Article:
Open Access

Severe bleeding from esophageal varices resistant to endoscopic treatment in a non cirrhotic patient with portal hypertension

  • Roberto Caronna1Email author,
  • Mario Bezzi1, 2,
  • Monica Schiratti1,
  • Maurizio Cardi1,
  • Giampaolo Prezioso1,
  • Michele Benedetti1,
  • Federica Papini1,
  • Simona Mangioni1,
  • Gabriele Martino1 and
  • Piero Chirletti1
World Journal of Emergency Surgery20083:24

https://doi.org/10.1186/1749-7922-3-24

Received: 15 January 2008

Accepted: 21 July 2008

Published: 21 July 2008

Abstract

A non cirrhotic patient with esophageal varices and portal vein thrombosis had recurrent variceal bleeding unsuccessfully controlled by endoscopy and esophageal transection. Emergency transhepatic portography confirmed the thrombosed right branch of the portal vein, while the left branch appeared angulated, shifted and stenotic. A stent was successfully implanted into the left branch and the collateral vessels along the epatoduodenal ligament disappeared. In patients with esophageal variceal hemorrhage and portal thrombosis if endoscopy fails, emergency esophageal transection or nonselective portocaval shunting are indicated. The rare patients with only partial portal thrombosis can be treated directly with stenting through an angioradiologic approach.

Background

Recent advances in interventional radiology, especially the introduction of endovascular portosystemic shunts, have brought about rapid changes in therapy for the complications of portal hypertension [1]. Although the preferred treatment for a patient with variceal bleeding related to portal hypertension remains endoscopic sclerotherapy, when this option fails, as it does in about 15% of the cases, the only alternative is an emergency portosystemic shunt [2]. A surgical shunt procedure is indicated in patients with Child-Pugh A cirrhosis, the transjugular intrahepatic portosystemic shunt (TIPS) in those with Child-Pugh B-C cirrhosis scheduled for liver transplantation [3]. The treatment of variceal bleeding raises different problems in cirrhotic and non cirrhotic patients with portal vein thrombosis. Whereas from 0.6 to 2.6% of patients with cirrhosis have spontaneous portal thrombosis, those without cirrhosis generally do not (Table 1) [4]. The major causes of portal thrombosis in these patients are hereditary or acquired coagulation defects and local factors that include intraabdominal infections (in particular close to hepatic hilum) and surgical or traumatic portal vein damage.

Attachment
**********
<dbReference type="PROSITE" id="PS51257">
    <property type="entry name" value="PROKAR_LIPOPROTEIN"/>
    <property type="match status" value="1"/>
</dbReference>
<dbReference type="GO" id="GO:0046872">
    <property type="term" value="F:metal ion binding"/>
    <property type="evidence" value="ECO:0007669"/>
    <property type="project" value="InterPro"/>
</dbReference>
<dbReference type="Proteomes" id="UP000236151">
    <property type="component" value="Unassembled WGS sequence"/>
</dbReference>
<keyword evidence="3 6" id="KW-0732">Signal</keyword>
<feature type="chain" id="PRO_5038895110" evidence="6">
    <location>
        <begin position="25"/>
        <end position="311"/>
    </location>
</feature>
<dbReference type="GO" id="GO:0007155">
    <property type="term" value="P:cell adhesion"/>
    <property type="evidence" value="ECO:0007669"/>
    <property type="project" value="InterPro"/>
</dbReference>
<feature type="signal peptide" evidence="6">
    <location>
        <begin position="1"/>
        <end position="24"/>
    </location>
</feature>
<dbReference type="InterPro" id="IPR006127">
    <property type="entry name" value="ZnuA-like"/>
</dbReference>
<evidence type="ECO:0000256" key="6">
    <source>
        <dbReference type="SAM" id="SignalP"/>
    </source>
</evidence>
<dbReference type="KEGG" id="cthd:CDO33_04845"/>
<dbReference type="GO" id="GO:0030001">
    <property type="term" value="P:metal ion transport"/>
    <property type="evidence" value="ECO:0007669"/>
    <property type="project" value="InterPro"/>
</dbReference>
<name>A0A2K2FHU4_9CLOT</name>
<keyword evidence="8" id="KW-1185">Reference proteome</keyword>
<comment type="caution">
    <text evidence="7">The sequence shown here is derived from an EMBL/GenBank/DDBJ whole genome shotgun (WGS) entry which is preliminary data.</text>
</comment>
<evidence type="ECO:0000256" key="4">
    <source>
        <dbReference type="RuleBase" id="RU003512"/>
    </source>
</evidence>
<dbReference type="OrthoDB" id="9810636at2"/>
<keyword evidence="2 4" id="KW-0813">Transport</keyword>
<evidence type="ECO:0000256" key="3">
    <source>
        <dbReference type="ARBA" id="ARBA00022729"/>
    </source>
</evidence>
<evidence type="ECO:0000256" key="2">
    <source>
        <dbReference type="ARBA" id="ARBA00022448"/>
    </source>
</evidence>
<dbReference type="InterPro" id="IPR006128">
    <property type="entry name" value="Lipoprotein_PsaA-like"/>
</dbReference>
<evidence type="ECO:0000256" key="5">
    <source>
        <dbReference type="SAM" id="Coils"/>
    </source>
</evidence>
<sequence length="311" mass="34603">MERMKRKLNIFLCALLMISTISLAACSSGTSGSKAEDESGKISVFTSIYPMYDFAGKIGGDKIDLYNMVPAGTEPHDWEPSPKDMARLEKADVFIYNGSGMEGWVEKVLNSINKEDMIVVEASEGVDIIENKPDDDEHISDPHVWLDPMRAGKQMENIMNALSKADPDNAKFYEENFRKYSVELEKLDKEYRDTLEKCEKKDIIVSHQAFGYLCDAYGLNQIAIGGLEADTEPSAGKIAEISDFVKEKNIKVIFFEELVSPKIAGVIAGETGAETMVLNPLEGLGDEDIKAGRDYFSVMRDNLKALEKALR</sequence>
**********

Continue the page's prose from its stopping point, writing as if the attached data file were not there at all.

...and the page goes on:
Table 1

Etiology of Portal Vein Thrombosis (modified from Sobhonslidsuk A.) [4]

Thrombophilic Disorders

Local factors

Inherited disorders

Infections/inflammation

High risk of thrombosis (low prevalence):

   Neonatal omphalitis

Antithrombin III deficit

   Appendicitis

   Protein C deficit

   Diverticulitis

   Protein S deficit

   Pancreatitis

 

   Cholecystitis

Low risk of thrombosis (high prevalence):

   Perforated peptic ulcer

   Leiden V factor mutation

   Tuberculous lymphadenitis

   Factor II mutation

 

Acquired disorders

Portal vein injury

   Malignancy

   Surgical shunts

   Myeloproliferative disorders

   Splenectomy

   Use of oral contraceptives

   Abdominal surgery

   Antiphospholipid syndrome

   Liver transplants

   Pregnancy and postpartum

   Blunt trauma

   Paroxysmal nocturnal

 

   hemoglobinuria

 

Mixed disorders

Cancer of the abdominal organs Cirrhosis

   Hyperhomocysteinemia

 

We describe a case of severe recurrent hemorrhage from esophageal varices in a patient without cirrhosis who had undergone open cholecystectomy 12 months earlier. The failure of endoscopic therapy raised complex problems in deciding how to manage portal hypertension.

Case presentation

A 58-year-old non alcoholic patient was admitted to hospital for investigation of hematemesis and melena. Twelve months earlier he had undergone elective open cholecystectomy for chronic calculous cholecystitis complicated by a biliary fistula that had resolved spontaneously. An esophagogastroduodenoscopy disclosed bloody esophageal varices and the bleeding was successfully controlled by endoscopic sclerotherapy. During repeated endoscopic sessions the varices were progressively eradicated by ligation. Laboratory serum screening and liver ultrasound excluded the presence of cirrhosis while the portal echo-color Doppler ultrasound examination detected portal vein thrombosis. Laboratory tests of blood coagulation yielded normal findings.